Readings, projects, presentations, oh my! St. Kate’s is in full swing for spring semester 2017 and it can be easy to get overwhelmed and stressed out. One of the best ways to relax your mind and body is to breathe and do some stretching. Hey, why not try yoga and bring a few friends if you would like! Studying for your classes should not be the only thing you wake up to everyday. Having a regular routine of yoga can help clear your mind and let positive thoughts enter your life.
Yoga has many beneficial elements, especially for athletes. Yoga practice provides 3 important aspects: poses, breathing, and meditation or relaxation. According to the Mayo Clinic , yoga has assisted with decreasing stress levels, increasing fitness levels, and maintaining any chronic issues to a more manageable level. For most people, improvement has to do with the increase in flexibility. For Athletes, improvement will be seen more in the healing time after an intense workout session on the softball field, soccer field, etcetera (Petretti). An important factor for any yoga class is the studio environment being a positive energy source. Yoga provides you with the opportunity to focus on yourself, so if you do not feel motivated after a class, it’s probably not the right fit. Try another class because there are plenty to choose from such as C1, C2, hot yoga, Hatha yoga, hot power fusion, candlelight meditation, and so forth.
During my first semester, I decided to try yoga sculpt on Tuesday at 12:15p.m. in the Butler Center. The instructor for this class was Heidi Anderson-Isaacson, the director of Residence Life here at St. Kate’s as well as a certified yoga sculpt instructor. Heidi started her yoga journey at Core Power Yoga. Since taking up the practice, she has noticed her body getting stronger and flexible. In 2011, she started her teacher training at Core Power. As of this year, she has been teaching yoga at St. Kate’s for nearly15 years. Anderson-Isaacson says, “I am hitting areas of my body that I might not have if it wouldn’t have been for incorporating that into my work schedule. It hits all the different muscle groups.” Before yoga, her only experience with the practice involved the Wii Fit.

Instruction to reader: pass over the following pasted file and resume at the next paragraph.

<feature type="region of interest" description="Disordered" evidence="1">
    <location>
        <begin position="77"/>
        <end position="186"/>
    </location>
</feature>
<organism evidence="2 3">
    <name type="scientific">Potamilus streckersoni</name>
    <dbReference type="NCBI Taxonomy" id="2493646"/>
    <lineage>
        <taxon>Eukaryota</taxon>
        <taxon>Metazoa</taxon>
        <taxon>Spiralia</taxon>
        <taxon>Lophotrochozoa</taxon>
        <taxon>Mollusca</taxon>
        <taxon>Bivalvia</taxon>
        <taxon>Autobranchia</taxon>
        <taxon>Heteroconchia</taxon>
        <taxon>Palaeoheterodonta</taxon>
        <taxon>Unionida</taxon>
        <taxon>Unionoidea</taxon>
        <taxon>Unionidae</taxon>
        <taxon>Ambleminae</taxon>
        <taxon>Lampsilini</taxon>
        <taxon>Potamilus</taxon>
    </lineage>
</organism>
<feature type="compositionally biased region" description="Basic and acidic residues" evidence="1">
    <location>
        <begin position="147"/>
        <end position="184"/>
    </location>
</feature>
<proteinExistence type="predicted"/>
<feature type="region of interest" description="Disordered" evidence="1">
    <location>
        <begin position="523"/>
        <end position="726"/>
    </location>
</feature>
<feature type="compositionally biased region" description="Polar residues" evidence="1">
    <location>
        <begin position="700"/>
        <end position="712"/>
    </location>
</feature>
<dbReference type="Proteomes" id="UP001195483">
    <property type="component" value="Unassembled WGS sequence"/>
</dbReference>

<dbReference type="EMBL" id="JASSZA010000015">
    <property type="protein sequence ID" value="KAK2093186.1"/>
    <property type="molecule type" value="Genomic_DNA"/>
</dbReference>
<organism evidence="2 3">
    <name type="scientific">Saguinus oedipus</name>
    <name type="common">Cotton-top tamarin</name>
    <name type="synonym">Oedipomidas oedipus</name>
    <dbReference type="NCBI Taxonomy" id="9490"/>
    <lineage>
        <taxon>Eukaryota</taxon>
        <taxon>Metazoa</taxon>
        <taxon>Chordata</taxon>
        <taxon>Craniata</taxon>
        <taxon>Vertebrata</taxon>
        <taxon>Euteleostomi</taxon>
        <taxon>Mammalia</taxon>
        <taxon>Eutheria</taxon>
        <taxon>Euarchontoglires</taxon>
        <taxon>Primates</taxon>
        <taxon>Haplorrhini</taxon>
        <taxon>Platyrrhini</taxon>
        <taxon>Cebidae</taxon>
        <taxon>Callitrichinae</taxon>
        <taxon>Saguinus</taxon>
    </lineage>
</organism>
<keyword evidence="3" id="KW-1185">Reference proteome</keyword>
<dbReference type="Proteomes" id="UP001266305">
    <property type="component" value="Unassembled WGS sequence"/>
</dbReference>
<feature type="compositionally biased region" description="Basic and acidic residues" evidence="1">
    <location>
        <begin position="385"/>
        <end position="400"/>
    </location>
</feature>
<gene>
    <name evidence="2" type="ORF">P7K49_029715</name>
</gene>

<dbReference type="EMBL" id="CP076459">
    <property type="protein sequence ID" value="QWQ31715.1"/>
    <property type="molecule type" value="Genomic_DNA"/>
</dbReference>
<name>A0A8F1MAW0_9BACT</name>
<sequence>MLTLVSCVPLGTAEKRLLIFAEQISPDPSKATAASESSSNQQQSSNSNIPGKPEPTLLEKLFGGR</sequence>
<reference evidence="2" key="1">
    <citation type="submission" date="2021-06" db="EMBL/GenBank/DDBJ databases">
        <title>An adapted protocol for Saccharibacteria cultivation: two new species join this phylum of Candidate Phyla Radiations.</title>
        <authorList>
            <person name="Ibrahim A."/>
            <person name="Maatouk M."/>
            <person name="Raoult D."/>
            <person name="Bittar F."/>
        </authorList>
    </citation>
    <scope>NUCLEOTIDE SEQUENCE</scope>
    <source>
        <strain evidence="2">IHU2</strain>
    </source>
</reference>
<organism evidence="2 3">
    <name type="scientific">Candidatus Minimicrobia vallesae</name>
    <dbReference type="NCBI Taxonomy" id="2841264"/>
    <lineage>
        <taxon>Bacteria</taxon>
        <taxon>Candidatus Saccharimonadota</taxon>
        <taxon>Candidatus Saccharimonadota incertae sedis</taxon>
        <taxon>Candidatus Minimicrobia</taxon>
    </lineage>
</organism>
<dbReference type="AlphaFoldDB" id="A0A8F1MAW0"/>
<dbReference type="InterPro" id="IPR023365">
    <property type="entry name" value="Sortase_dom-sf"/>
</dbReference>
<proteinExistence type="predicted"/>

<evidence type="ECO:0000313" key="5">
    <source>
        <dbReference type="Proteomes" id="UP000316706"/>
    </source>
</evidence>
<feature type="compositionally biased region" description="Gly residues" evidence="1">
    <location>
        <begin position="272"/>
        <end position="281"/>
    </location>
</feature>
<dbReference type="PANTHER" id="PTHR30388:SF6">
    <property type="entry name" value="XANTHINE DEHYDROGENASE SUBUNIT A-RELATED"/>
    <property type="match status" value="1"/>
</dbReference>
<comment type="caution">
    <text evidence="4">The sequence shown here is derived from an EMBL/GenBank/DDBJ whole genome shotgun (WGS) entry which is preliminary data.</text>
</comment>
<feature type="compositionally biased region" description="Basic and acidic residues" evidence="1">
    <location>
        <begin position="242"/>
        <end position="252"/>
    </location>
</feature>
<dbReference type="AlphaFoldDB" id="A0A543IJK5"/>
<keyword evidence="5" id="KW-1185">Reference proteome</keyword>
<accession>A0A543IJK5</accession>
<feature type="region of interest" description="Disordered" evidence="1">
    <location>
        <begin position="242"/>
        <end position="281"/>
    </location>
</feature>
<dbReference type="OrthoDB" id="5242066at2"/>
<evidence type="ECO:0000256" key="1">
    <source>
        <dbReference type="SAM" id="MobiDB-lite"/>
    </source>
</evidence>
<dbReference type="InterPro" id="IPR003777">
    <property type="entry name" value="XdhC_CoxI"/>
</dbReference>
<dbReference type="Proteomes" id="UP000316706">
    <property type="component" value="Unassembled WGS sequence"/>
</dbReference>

What makes her yoga sculpt class different from the others involves the use of weights. On average, an ordinary class has around 12-15 people. This varies depending on the day or week. During the class, Anderson-Isaacson will walk around and adjust people if their poses look a bit off balance. If you would rather not have her adjust you, She asks that you raise your hand before the class begins. The music in her class has a benefit along with the fun environment she creates for the entirety of the 60 minutes. Yoga sculpt is a fast pace class, so the music has to match the pace. She starts off the class with a warm-up into child’s pose ascending into chaturanga, upward facing dog, downward facing dog, and repeat until warrior and lunge. After warm-up, she adds the weights for lunge, warrior, down dog, airplane, and halfway fold. This leads into more challenging cardio that ends with the final corpse pose. While in corpse pose, Anderson-Isaacson will come around and massage your neck and shoulders for a brief second.
Her best advice for encouraging students and faculty to go to a yoga class is to form a “healthy community…away from the desk.” Anderson Isaacson would categorize yoga as if it were, “a vegetable or new food,” in that you have to try it before you critique it. Yoga was created for all bodies at any level because it’s about you and no one else for 60 minutes. As Anderson-Isaacson suggests, “come with what you got…” and take it slow. A yogi will never be born over night! It takes practice, practice, and more practice before getting the hang of it.